other than a failure to receive the requested traffic.

2.2.  GMP requirements

This section defines the behavior of the SFGMP protocol module on an
SSM-aware host, including two modifications to the protocols as
described in [IGMPv3,MLDv2].  It also includes a number of
clarifications of protocol operations.  In doing so, it documents the
behavior of an SSM-aware host with respect to sending and receiving the
following GMP message types:



Holbrook/Cain/Haberman                                          [Page 3]

INTERNET-DRAFT            IGMPv3/MLDv2 for SSM               16 Feb 2004


     - IGMPv1/v2 and MLDv1 Reports (2.2.1)
     - IGMPv3 and MLDv2 Reports (2.2.2)
     - IGMPv1/v2 and MLDv1 Queries (2.2.3)
     - IGMPv2 Leave and MLDv1 Done (2.2.4)
     - IGMPv2 and MLDv1 Group Specific Query (2.2.5)
     - IGMPv3 and MLDv2 Group Specific Query (2.2.6)
     - IGMPv3 and MLDv2 Group-and-Source Specific Query (2.2.7)


2.2.1.  IGMPv1/v2 and MLDv1 Reports

An SSM-aware host operating according to [IGMPv3,MLDv2] could send an
IGMPv1, IGMPv2, or MLDv1 report for an SSM address when it is operating
in "older-version compatibility mode."  This is an exceptional (error)
condition, indicating that the router(s) can not provide the SFGMP
support needed for SSM, and an error is logged when the host enters
compatibility mode for an SSM address, as described below.  In this
situation, it is likely that traffic sent to a channel (S,G) will not be
delivered to a receiving host that has requested to receive channel
(S,G).

[IGMPv3] and [MLDv2] specify that a host MAY allow an older-version
report to suppress its own IGMPv3 or MLDv2 Membership Record.  An SSM-
aware host, however, MUST NOT allow its report to be suppressed in this
situation (MODIFICATION).  Suppressing reports in this scenario would
provide an avenue for an attacker to deny SSM service to other hosts on
the link.

2.2.2.  IGMPv3 and MLDv2 Reports

A host implementation may report more than one SSM channel in a single
report, by including either multiple sources within a group record or by
including multiple group records.

A Group Record for a source-specific destination address may (under
normal operation) be any of the following types:


    - MODE_IS_INCLUDE as part of a Current-State Record

    - ALLOW_NEW_SOURCES as part of a State-Change Record

    - BLOCK_OLD_SOURCES as part of a State-Change Record

A report may include both SSM destination addresses and non-source-
specific, i.e., Any-Source Multicast (ASM) destination addresses, in the
same message.




Holbrook/Cain/Haberman                                          [Page 4]

INTERNET-DRAFT            IGMPv3/MLDv2 for SSM               16 Feb 2004


Additionally, a CHANGE_TO_INCLUDE_MODE record may be sent by a host in
some cases, for instance, when the SSM address range is changed through
configuration.  A router should process such a record according to the
normal SFGMP rules.

An SSM-aware host SHOULD NOT send any of the following record types for
an SSM address.

    - MODE_IS_EXCLUDE as part of a Current-State Record

    - CHANGE_TO_EXCLUDE_MODE as part of a Filter-Mode-Change Record

This is a MODIFICATION to [IGMPv3,MLDv2], imposing a restriction on its
use for SSM destination addresses.  The rationale is that EXCLUDE mode
does not apply to SSM addresses, and an SSM-aware router will ignore
MODE_IS_EXCLUDE and CHANGE_TO_EXCLUDE_MODE requests in the SSM range, as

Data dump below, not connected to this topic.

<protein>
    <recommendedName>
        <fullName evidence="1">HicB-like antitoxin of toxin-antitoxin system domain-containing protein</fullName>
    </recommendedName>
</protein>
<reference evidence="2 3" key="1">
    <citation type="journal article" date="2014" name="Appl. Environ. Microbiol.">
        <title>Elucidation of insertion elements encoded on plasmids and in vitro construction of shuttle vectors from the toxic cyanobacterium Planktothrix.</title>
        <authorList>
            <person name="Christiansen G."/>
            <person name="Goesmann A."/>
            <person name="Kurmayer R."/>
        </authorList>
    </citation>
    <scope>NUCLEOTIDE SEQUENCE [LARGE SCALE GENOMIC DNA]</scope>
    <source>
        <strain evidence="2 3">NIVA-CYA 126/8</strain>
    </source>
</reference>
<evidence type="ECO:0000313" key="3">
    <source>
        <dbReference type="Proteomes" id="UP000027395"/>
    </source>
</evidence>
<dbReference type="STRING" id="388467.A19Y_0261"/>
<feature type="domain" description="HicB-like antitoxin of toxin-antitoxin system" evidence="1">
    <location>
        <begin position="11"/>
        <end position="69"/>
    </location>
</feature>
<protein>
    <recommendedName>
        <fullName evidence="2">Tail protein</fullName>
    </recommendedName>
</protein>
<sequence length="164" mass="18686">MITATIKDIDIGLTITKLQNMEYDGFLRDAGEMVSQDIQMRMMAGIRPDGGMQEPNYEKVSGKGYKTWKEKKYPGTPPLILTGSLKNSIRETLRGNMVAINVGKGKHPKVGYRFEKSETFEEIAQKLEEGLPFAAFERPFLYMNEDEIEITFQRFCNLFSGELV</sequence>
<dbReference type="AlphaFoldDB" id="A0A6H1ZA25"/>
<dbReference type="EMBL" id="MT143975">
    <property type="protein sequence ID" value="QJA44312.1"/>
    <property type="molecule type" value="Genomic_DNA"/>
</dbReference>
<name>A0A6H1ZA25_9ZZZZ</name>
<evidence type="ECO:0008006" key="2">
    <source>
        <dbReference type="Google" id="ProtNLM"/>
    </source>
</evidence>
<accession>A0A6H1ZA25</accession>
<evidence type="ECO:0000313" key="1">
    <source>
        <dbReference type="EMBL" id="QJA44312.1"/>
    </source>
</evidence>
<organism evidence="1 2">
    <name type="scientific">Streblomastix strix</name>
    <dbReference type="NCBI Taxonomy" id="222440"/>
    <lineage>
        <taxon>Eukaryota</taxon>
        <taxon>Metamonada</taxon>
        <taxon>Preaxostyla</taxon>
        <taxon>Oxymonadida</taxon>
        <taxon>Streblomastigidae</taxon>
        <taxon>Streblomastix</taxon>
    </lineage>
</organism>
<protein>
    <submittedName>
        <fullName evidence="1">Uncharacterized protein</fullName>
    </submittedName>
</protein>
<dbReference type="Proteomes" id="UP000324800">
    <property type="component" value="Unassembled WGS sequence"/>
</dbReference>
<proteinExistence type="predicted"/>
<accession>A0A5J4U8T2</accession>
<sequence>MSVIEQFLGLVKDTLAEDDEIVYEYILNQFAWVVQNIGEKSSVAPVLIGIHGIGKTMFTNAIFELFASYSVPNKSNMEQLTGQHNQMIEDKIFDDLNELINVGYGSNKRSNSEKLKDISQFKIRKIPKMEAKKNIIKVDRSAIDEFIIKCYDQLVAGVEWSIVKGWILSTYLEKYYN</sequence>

described below.



2.2.3.  IGMPv1/IGMPv2 and MLDv1 Queries

If an IGMPv1, IGMPv2, or MLDv1 query is received, the SFGMP protocol
specifications require the host to revert to the older (IGMPv1, IGMPv2,
or MLDv1) mode of operation for that destination address.  If this
occurs, the host will stop reporting source-specific subscriptions for
that destination address and will start using IGMPv1, IGMPv2, or MLDv1
to report interest in the SSM destination address, unqualified by a
source address.  As a result, SSM semantics will no longer be applied to
the multicast group address by the router.

A router compliant with this document would never generate an IGMPv1,
IGMPv2, or MLDv1 query for an address in the SSM range, thus this
situation only occurs if either the router is not SSM-aware, or if the
host and the router disagree about the SSM address range.  For instance,
if they have inconsistent manual configurations.

A host SHOULD log an error if it receives an IGMPv1, IGMPv2, or MLDv1
query for an SSM address (MODIFICATION).

In order to mitigate this problem, it must be administratively assured
that all routers on a given shared-medium network are compliant with
this document and are in agreement about the SSM address range.








Holbrook/Cain/Haberman                                          [Page 5]

INTERNET-DRAFT            IGMPv3/MLDv2 for SSM               16 Feb 2004


2.2.4.  IGMPv2 Leave and MLDv1 Done

IGMP Leave and MLD Done messages are not processed by hosts.  IGMPv2
Leave and MLDv1 Done messages should not be sent for an SSM address,
unless the sending host has reverted to older-version compatibility
mode, with all the caveats described above.


2.2.5.  IGMPv2 and MLDv1 Group Specific Query

If a host receives an IGMPv2 or MLDv1 Group Specific Query for an
address in any configured source-specific range, it should process the
query normally, as per [IGMPv3,MLDv2], even if the group queried is a
source-specific destination address.  The transmission of such a query
likely indicates that the sending router is either not compliant with
this document or that it is not configured with the same SSM address
range(s) as the receiving host.  A host SHOULD log an error in this case
(MODIFICATION).


2.2.6.  IGMPv3 and MLDv1 Group Specific Query

If an SSM-aware host receives an SFGMP Group-Specific Query for an SSM
address, it must respond with a report if the group matches the source-
specific destination address of any of its subscribed source-specific
channels, as specified in [IGMPv3,MLDv2].

The rationale for this is that, although in the current SFGMP protocol
specifications, a router would have no reason to send one, the semantics
of such a query are well-defined in this range and future
implementations may have reason to send such a query.  Be liberal in
what you accept.


2.2.7.  IGMPv3 and MLDv2 Group-and-Source Specific Query

An SFGMP router typically uses a group-and-source specific query to